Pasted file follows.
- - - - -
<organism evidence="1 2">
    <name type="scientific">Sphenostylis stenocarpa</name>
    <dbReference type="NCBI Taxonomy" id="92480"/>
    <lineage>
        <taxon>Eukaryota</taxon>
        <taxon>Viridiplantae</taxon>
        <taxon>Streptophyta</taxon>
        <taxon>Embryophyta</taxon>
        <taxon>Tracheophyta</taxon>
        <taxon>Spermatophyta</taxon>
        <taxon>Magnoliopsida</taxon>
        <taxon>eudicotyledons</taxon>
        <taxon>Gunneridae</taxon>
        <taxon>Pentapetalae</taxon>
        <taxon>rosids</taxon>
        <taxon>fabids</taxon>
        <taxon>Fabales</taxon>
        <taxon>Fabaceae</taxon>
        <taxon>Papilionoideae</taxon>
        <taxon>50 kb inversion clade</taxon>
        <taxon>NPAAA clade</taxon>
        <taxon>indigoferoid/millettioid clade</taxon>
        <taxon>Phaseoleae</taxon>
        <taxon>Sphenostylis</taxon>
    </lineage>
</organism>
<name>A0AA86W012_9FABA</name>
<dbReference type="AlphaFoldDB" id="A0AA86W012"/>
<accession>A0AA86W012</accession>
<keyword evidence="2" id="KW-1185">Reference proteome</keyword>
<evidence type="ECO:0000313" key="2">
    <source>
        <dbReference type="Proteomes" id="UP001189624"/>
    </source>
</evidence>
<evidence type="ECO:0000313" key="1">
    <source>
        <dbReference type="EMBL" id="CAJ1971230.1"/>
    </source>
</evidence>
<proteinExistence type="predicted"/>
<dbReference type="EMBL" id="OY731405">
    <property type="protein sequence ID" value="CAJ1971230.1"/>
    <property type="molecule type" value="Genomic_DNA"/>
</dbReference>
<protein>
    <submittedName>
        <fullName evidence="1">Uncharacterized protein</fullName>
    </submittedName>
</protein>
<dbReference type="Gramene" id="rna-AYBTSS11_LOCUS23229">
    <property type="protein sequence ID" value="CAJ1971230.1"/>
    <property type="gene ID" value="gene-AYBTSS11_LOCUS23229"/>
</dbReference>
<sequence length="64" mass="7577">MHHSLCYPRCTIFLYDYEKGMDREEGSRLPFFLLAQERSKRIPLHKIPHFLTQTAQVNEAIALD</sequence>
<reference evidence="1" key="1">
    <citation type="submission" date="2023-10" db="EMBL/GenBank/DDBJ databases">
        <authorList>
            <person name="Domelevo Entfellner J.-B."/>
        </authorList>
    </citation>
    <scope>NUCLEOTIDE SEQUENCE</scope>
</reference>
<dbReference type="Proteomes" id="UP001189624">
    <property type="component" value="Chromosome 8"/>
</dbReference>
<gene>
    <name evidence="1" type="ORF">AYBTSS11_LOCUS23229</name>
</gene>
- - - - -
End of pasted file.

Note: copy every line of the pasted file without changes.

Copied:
<organism evidence="1 2">
    <name type="scientific">Sphenostylis stenocarpa</name>
    <dbReference type="NCBI Taxonomy" id="92480"/>
    <lineage>
        <taxon>Eukaryota</taxon>
        <taxon>Viridiplantae</taxon>
        <taxon>Streptophyta</taxon>
        <taxon>Embryophyta</taxon>
        <taxon>Tracheophyta</taxon>
        <taxon>Spermatophyta</taxon>
        <taxon>Magnoliopsida</taxon>
        <taxon>eudicotyledons</taxon>
        <taxon>Gunneridae</taxon>
        <taxon>Pentapetalae</taxon>
        <taxon>rosids</taxon>
        <taxon>fabids</taxon>
        <taxon>Fabales</taxon>
        <taxon>Fabaceae</taxon>
        <taxon>Papilionoideae</taxon>
        <taxon>50 kb inversion clade</taxon>
        <taxon>NPAAA clade</taxon>
        <taxon>indigoferoid/millettioid clade</taxon>
        <taxon>Phaseoleae</taxon>
        <taxon>Sphenostylis</taxon>
    </lineage>
</organism>
<name>A0AA86W012_9FABA</name>
<dbReference type="AlphaFoldDB" id="A0AA86W012"/>
<accession>A0AA86W012</accession>
<keyword evidence="2" id="KW-1185">Reference proteome</keyword>
<evidence type="ECO:0000313" key="2">
    <source>
        <dbReference type="Proteomes" id="UP001189624"/>
    </source>
</evidence>
<evidence type="ECO:0000313" key="1">
    <source>
        <dbReference type="EMBL" id="CAJ1971230.1"/>
    </source>
</evidence>
<proteinExistence type="predicted"/>
<dbReference type="EMBL" id="OY731405">
    <property type="protein sequence ID" value="CAJ1971230.1"/>
    <property type="molecule type" value="Genomic_DNA"/>
</dbReference>
<protein>
    <submittedName>
        <fullName evidence="1">Uncharacterized protein</fullName>
    </submittedName>
</protein>
<dbReference type="Gramene" id="rna-AYBTSS11_LOCUS23229">
    <property type="protein sequence ID" value="CAJ1971230.1"/>
    <property type="gene ID" value="gene-AYBTSS11_LOCUS23229"/>
</dbReference>
<sequence length="64" mass="7577">MHHSLCYPRCTIFLYDYEKGMDREEGSRLPFFLLAQERSKRIPLHKIPHFLTQTAQVNEAIALD</sequence>
<reference evidence="1" key="1">
    <citation type="submission" date="2023-10" db="EMBL/GenBank/DDBJ databases">
        <authorList>
            <person name="Domelevo Entfellner J.-B."/>
        </authorList>
    </citation>
    <scope>NUCLEOTIDE SEQUENCE</scope>
</reference>
<dbReference type="Proteomes" id="UP001189624">
    <property type="component" value="Chromosome 8"/>
</dbReference>
<gene>
    <name evidence="1" type="ORF">AYBTSS11_LOCUS23229</name>
</gene>